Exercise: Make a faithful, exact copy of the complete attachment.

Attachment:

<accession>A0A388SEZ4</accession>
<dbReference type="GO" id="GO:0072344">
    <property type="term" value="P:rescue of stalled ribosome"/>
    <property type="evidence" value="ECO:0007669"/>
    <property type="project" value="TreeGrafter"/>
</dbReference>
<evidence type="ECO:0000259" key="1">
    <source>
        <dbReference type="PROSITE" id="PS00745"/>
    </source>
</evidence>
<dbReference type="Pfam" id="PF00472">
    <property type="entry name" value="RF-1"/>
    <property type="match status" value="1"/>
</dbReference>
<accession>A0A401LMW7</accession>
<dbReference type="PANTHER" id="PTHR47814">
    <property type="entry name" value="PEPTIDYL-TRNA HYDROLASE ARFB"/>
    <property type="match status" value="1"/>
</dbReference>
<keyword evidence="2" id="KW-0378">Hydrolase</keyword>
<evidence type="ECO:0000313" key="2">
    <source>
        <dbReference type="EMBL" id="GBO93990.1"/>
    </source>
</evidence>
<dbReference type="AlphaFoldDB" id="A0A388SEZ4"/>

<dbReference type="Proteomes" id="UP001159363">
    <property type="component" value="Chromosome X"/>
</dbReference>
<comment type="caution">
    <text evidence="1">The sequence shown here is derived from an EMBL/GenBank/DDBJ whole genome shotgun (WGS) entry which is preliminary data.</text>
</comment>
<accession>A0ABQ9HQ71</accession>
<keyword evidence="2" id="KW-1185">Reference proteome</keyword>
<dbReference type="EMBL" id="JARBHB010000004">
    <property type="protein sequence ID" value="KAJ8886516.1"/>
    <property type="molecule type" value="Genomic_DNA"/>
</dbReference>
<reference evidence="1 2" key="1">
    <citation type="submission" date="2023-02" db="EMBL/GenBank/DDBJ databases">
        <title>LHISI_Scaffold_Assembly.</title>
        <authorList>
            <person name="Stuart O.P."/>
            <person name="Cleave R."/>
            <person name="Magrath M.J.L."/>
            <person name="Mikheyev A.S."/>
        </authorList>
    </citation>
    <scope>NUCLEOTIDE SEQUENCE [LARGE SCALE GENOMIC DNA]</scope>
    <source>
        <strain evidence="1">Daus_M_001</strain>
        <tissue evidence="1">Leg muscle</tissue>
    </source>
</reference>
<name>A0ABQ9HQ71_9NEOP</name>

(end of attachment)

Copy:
<accession>A0A388SEZ4</accession>
<dbReference type="GO" id="GO:0072344">
    <property type="term" value="P:rescue of stalled ribosome"/>
    <property type="evidence" value="ECO:0007669"/>
    <property type="project" value="TreeGrafter"/>
</dbReference>
<evidence type="ECO:0000259" key="1">
    <source>
        <dbReference type="PROSITE" id="PS00745"/>
    </source>
</evidence>
<dbReference type="Pfam" id="PF00472">
    <property type="entry name" value="RF-1"/>
    <property type="match status" value="1"/>
</dbReference>
<accession>A0A401LMW7</accession>
<dbReference type="PANTHER" id="PTHR47814">
    <property type="entry name" value="PEPTIDYL-TRNA HYDROLASE ARFB"/>
    <property type="match status" value="1"/>
</dbReference>
<keyword evidence="2" id="KW-0378">Hydrolase</keyword>
<evidence type="ECO:0000313" key="2">
    <source>
        <dbReference type="EMBL" id="GBO93990.1"/>
    </source>
</evidence>
<dbReference type="AlphaFoldDB" id="A0A388SEZ4"/>

<dbReference type="Proteomes" id="UP001159363">
    <property type="component" value="Chromosome X"/>
</dbReference>
<comment type="caution">
    <text evidence="1">The sequence shown here is derived from an EMBL/GenBank/DDBJ whole genome shotgun (WGS) entry which is preliminary data.</text>
</comment>
<accession>A0ABQ9HQ71</accession>
<keyword evidence="2" id="KW-1185">Reference proteome</keyword>
<dbReference type="EMBL" id="JARBHB010000004">
    <property type="protein sequence ID" value="KAJ8886516.1"/>
    <property type="molecule type" value="Genomic_DNA"/>
</dbReference>
<reference evidence="1 2" key="1">
    <citation type="submission" date="2023-02" db="EMBL/GenBank/DDBJ databases">
        <title>LHISI_Scaffold_Assembly.</title>
        <authorList>
            <person name="Stuart O.P."/>
            <person name="Cleave R."/>
            <person name="Magrath M.J.L."/>
            <person name="Mikheyev A.S."/>
        </authorList>
    </citation>
    <scope>NUCLEOTIDE SEQUENCE [LARGE SCALE GENOMIC DNA]</scope>
    <source>
        <strain evidence="1">Daus_M_001</strain>
        <tissue evidence="1">Leg muscle</tissue>
    </source>
</reference>
<name>A0ABQ9HQ71_9NEOP</name>